The misbelief here is that your husband will be happy only when he gets his way or no one disagrees. Unfortunately, there are marriages where the husband makes his wife responsible for his happiness. This is too big of a burden and responsibility to place on any person. If you are in an abusive situation, please seek help. If necessary, get to a safe place. Just know this is manipulation on his part.

    You’re not responsible for his feelings. Even if he threatens suicide, that’s a sign he needs help. You can’t fix him or guarantee he won’t make that choice. It’s true we should choose our words with love and care, because there’s great power in what we say. As Proverbs 18:21 says, “The tongue has the power of life and death, and those who love it will eat its fruit.” Though we shouldn’t use our tongue to criticize or tear down, God does want us to be honest. God wants us to speak the truth in love (Ephesians 4:15).

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  • couple sitting on couch with popcorn watching movie looking tired and annoyed, keep marriage alive under lockdown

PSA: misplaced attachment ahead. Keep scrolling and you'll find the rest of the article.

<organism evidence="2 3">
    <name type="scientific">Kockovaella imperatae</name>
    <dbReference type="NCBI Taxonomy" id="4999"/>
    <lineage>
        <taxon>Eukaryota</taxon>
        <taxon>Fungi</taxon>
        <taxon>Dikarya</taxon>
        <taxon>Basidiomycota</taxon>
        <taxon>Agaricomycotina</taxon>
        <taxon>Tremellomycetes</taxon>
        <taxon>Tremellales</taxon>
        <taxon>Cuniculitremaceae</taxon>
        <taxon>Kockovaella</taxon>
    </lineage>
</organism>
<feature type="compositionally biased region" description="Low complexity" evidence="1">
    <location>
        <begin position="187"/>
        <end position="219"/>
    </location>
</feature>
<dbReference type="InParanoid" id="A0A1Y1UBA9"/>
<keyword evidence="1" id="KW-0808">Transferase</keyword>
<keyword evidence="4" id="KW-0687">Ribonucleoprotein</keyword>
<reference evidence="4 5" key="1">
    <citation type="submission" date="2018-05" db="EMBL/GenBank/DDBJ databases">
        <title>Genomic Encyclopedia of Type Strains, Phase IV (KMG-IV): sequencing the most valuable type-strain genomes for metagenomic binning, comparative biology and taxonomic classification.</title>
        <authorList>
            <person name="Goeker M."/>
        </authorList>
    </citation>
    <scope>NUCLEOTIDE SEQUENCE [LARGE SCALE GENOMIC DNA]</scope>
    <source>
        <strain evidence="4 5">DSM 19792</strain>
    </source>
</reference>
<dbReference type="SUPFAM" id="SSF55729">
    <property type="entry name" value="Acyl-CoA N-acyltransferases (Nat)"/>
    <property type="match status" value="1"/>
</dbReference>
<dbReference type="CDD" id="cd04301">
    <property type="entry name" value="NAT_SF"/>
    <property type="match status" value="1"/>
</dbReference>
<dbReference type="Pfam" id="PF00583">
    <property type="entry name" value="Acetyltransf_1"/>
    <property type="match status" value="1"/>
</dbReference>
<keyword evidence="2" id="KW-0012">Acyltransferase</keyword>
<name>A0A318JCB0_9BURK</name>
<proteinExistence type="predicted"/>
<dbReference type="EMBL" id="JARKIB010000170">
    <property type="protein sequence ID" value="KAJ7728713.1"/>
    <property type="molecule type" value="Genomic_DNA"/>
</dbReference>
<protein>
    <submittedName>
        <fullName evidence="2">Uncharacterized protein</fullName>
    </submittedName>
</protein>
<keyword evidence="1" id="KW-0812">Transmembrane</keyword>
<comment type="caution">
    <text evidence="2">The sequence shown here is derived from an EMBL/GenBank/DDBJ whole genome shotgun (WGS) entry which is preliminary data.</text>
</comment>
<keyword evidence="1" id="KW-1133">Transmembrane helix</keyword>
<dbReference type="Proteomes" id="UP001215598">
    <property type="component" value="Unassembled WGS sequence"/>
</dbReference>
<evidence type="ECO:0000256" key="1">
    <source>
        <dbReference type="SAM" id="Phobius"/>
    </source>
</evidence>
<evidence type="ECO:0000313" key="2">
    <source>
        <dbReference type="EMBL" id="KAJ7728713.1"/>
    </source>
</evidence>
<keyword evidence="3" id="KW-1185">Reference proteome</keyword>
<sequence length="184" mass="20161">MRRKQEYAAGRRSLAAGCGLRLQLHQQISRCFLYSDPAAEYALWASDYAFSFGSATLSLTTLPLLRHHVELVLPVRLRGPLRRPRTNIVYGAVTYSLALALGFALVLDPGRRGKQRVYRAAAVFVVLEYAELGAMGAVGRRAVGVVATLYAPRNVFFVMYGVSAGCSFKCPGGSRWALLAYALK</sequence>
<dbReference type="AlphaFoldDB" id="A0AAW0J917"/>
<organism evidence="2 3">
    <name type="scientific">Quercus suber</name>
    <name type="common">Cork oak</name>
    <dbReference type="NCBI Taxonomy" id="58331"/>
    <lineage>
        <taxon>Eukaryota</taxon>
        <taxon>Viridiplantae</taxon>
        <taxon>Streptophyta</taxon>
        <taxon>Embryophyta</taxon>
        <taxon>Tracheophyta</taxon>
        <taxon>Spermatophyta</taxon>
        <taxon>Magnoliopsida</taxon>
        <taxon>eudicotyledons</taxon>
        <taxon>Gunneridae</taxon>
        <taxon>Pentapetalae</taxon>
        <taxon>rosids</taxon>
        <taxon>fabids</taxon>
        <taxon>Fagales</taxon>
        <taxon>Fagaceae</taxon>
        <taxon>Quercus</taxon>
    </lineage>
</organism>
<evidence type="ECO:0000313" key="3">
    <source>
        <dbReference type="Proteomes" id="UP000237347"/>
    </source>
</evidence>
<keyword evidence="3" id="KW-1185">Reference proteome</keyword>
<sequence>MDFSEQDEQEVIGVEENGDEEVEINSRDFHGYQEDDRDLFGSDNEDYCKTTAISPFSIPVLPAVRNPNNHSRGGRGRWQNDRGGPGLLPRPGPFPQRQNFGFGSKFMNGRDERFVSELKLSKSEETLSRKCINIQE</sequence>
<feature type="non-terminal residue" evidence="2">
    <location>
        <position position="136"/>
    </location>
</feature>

2. You always defer to his preferences, like which restaurant or movie you go to.


    If you’re frequently yielding the right to choose, examine your motives. Could you be feeling insecure and fear your husband won’t accept you if your wish doesn’t line up with his? Consider that your husband wants to know what you like so he can please you. If you insist on always being the one to defer, it may have the opposite effect. It’s like saying, “No, I’ll always be the humble one.” Could you actually be promoting yourself when you do this? There should be a balance where each one expresses their desires and take turns deferring to the other. It should be give and take.

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  • 3. If he appears to be unhappy, you feel a sense of guilt as if his displeasure is your fault.

    3. If he appears to be unhappy, you feel a sense of guilt as if his displeasure is your fault.


    Again, I think this comes from the false idea that no one should ever be unhappy. Whether this idea comes from our childhood or our own personal fears, we need to learn to embrace all our emotions and allow our husband to do the same.

    4. You hide your anger. 

    Especially in the first years of our marriage, this was a problem for me. I had decided that anger was bad and expressing anger was just too confrontational. What if the other person got even angrier? What if they verbally attacked me? I determined it was better to just keep everyone happy. But operating this way made me unhappy and me being unhappy bothers my husband more than if I simply expressed my thoughts. The key is to be genuine and authentic. To own your feelings and allow your husband to own his. If dealing with anger is an issue, you might want to search for a recommended book on healthy ways to express anger.